AMES, Ia. — Something rare happened at Jack Trice Stadium on Saturday. And it wasn’t just Iowa coach Kirk Ferentz being on the winning side.
Sophomore Jake Rudock became the first Hawkeye quarterback since Nathan Chandler in 2003 to win his first road start at Iowa State.
“I didn’t know that,” Rudock said after the 27-21 victory over Iowa State. “It’s a big team win. We’re all just trying to get better, trying to get the win and trying to put ourselves in a good situation at the end.”
The win is all that matters to Rudock, as it should.
It doesn’t matter that he threw for 100 fewer yards than Iowa State quarterback Sam Richardson.
It doesn’t matter that he fumbled on Iowa’s second possession or that he didn’t complete a pass longer than 26 yards.
Rudock made just enough plays to complement the bruising running of junior Mark Weisman. But it was the plays Rudock didn’t try to make that contributed to Saturday’s victory, which was just the third for Ferentz in eight games in Ames.
Rudock resisted the temptation to force things late in the fourth quarter when Iowa was trying to hang on for the victory.
One play in particular showed his poise and intelligence. Rudock rolled out to his right, but instead of forcing a pass, he dove to the turf to secure the football.
“I thought Jake did a great job,” Ferentz said. “To come into an environment like this is never easy for a first-time quarterback.
“He continues to play with real good poise, and maybe as impressive as anything to me is when something bad happens, he just keeps playing. He doesn’t really show it and that’s a real positive attribute.”
Ferentz was referring to Rudock’s fumble in the first quarter.
A lot of quarterbacks might have succumbed to the circumstances after experiencing adversity.
Rudock blocked it out of his mind and just kept playing. He knew there was plenty of time for redemption.
And that’s what Rudock achieved in the end.
When the game was over, the Hawkeye quarterback walked up to his Cyclone counterpart near midfield and the two Florida natives had a brief conversation. Rudock then patted Richardson on the back and they went their separate ways.
“I think it’s a quarterback thing,” Rudock said when asked why he approached Richardson. “I always try to find the other quarterback. But the Florida thing kind of helps, too.”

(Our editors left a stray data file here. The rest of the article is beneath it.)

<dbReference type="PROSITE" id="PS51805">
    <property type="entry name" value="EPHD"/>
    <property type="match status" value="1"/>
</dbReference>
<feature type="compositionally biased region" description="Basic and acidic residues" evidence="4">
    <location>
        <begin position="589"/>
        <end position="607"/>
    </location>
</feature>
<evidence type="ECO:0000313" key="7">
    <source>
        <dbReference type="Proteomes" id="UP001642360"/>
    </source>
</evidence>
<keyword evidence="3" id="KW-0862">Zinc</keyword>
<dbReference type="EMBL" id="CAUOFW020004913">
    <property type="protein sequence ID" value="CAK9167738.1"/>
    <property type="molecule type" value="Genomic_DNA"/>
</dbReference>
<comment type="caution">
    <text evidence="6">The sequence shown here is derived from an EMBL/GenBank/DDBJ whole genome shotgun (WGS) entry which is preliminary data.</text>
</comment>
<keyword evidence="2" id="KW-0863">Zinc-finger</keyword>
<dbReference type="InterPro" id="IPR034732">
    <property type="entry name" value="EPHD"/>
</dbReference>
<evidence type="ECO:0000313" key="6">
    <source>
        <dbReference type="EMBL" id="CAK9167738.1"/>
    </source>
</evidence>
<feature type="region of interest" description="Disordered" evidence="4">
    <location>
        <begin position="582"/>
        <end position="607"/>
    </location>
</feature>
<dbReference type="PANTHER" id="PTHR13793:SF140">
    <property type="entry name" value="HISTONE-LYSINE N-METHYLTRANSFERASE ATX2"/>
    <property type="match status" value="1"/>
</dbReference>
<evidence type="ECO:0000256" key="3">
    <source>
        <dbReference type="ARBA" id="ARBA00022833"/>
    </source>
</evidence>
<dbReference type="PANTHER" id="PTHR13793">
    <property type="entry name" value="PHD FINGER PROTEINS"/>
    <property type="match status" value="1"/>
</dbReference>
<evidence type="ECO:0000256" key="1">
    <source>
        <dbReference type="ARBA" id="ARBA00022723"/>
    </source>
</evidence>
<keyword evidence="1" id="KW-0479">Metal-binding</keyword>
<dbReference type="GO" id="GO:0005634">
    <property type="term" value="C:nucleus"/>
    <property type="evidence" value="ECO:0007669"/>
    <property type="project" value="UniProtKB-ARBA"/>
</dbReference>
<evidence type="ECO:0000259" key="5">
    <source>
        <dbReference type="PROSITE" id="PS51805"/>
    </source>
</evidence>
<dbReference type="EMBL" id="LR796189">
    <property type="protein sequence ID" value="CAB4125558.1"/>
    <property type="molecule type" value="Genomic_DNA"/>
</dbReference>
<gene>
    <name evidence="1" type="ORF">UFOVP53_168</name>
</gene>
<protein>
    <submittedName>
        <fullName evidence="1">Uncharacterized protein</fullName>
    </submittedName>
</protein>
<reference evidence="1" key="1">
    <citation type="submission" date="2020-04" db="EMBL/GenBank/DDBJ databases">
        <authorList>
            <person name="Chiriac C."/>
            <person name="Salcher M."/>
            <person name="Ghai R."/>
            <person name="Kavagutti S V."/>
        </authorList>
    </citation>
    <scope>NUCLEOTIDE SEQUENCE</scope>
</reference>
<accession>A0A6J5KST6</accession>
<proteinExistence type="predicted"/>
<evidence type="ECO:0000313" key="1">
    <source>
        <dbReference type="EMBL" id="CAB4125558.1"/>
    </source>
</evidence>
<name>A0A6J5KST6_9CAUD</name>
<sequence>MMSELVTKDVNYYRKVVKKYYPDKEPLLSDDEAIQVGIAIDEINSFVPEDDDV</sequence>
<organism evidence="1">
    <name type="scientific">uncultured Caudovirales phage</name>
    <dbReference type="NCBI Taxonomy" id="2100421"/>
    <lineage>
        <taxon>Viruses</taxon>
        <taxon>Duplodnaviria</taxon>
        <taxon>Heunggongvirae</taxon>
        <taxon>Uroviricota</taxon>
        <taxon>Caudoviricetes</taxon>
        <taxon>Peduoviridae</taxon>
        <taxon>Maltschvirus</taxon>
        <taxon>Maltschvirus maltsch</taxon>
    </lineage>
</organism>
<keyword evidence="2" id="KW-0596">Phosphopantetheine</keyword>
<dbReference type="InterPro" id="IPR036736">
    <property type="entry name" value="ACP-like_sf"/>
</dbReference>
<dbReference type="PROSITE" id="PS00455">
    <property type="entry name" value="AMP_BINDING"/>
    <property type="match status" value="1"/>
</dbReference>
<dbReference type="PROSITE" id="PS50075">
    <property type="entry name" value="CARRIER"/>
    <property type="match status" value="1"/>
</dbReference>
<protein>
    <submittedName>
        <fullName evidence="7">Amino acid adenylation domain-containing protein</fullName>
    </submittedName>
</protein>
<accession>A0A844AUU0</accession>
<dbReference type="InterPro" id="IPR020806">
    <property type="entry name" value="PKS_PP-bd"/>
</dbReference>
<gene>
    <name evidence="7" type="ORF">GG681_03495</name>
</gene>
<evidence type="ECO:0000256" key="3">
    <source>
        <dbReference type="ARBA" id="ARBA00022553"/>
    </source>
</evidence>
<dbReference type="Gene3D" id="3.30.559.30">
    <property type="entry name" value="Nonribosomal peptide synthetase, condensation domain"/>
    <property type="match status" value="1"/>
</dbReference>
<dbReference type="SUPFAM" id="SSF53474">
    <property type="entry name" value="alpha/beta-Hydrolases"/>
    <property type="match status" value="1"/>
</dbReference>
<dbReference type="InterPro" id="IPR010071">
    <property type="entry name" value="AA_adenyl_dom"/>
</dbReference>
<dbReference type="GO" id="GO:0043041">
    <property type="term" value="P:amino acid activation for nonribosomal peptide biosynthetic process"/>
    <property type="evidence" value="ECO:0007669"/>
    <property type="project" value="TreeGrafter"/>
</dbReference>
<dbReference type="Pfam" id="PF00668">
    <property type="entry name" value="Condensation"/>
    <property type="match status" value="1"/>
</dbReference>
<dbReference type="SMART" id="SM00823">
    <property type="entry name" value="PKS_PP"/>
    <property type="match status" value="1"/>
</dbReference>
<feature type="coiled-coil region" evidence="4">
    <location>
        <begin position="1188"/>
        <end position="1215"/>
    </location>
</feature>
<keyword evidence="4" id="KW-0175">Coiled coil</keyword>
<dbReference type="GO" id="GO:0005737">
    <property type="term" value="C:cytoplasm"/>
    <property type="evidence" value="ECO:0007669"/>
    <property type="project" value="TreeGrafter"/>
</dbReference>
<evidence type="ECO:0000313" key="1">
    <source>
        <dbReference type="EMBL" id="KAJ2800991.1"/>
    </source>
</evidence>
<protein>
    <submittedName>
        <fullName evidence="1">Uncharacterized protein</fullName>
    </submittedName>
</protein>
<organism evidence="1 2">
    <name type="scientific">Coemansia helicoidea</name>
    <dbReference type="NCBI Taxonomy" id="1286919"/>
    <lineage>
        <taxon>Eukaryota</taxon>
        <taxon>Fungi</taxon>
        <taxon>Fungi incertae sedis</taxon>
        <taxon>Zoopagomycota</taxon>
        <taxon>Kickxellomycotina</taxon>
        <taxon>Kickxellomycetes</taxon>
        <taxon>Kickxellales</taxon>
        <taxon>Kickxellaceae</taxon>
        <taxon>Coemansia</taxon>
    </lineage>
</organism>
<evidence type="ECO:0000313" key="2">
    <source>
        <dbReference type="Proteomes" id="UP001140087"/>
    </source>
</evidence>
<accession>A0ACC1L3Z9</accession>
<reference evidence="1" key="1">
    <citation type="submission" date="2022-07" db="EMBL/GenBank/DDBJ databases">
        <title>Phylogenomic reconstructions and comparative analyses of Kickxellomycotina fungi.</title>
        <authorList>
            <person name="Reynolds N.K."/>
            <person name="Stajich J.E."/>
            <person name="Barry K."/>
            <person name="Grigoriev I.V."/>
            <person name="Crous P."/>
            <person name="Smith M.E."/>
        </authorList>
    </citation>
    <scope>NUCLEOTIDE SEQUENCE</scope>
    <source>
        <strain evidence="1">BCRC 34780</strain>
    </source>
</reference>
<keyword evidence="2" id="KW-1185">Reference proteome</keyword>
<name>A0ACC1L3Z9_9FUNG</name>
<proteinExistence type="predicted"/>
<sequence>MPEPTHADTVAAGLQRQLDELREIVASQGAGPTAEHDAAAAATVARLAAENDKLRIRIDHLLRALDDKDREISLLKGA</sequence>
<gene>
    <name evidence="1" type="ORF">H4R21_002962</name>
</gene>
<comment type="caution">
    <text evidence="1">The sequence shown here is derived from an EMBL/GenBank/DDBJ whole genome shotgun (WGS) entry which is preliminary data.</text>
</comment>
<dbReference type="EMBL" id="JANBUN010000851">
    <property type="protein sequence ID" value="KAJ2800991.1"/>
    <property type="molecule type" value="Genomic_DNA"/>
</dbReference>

The word poise gets repeated over and over when Ferentz and the Iowa players talk about what makes Rudock effective. Ferentz said it at least twice in his post-game press conference, as did sophomore tight end Ray Hamilton.
“Jake’s a great leader and he’s really come a long way,” Hamilton said. “Since day one, he’s always been a real poised guy. I think that’s the first thing that a lot of people would say about Jake.
“He’s very smart and he prepares better than probably anybody in the country. So he’s definitely the guy you want to get in the huddle with and have calling your plays.”
I’ve said for a while that redshirt freshman C.J. Beathard had the most upside of all the Iowa quarterbacks, partly because of his arm strength. Beathard might prove me right some day.
But for now, the position belongs to Rudock and deservedly so. He has the trust and respect of the players and coaches.
He also has more talent than I originally thought. He’s more elusive than I expected him to be. And he threw some nifty passes into tight windows on Saturday, none more impressive than the bullet to Tevaun Smith that gained 25 yards.
Toughness is another part of Rudock’s game that was on display Saturday. He took some bone-jarring hits, but kept getting up.
“I thought also he caught a mouthful on one of those touchdown passes,” Ferentz said. “That’s a couple times he’s done that and that’s a good sign.”
Seeing how comfortable Rudock was while running Greg Davis’ offense makes you wonder why he didn’t take a single snap as James Vandenberg’s backup last season. But now is certainly not the time to dwell on that controversial subject, although, Ferentz brought it up Saturday.
“I know it was a big deal about him not getting his 11 snaps last year, but when guys are in there it’s not the same as starting the ball game and all that,” Ferentz said. “He’s done a lot of good things and he’ll keep getting better. He works at it extremely hard. But again, he’s not making dumb mistakes out there.
“He’s protecting the football. And then when it came out he came right back and played. And those are all positives. He’s just got a real good demeanor about him. And he really works hard. There is an investment in his work. And we’ve had good run with quarterbacks like that.”
Ferentz said the same things about Chandler when he led Iowa to a 10-3 record in 2003. The current team is still a work in progress and probably a long shot to win 10 games.
But the Hawkeyes have found a quarterback they trust and respect.
And that’s what they need heading into next Saturday’s game against Western Michigan. Defeat the Broncos and Rudock will have accomplished another rare feat.
Category: Iowa Hawkeyes Football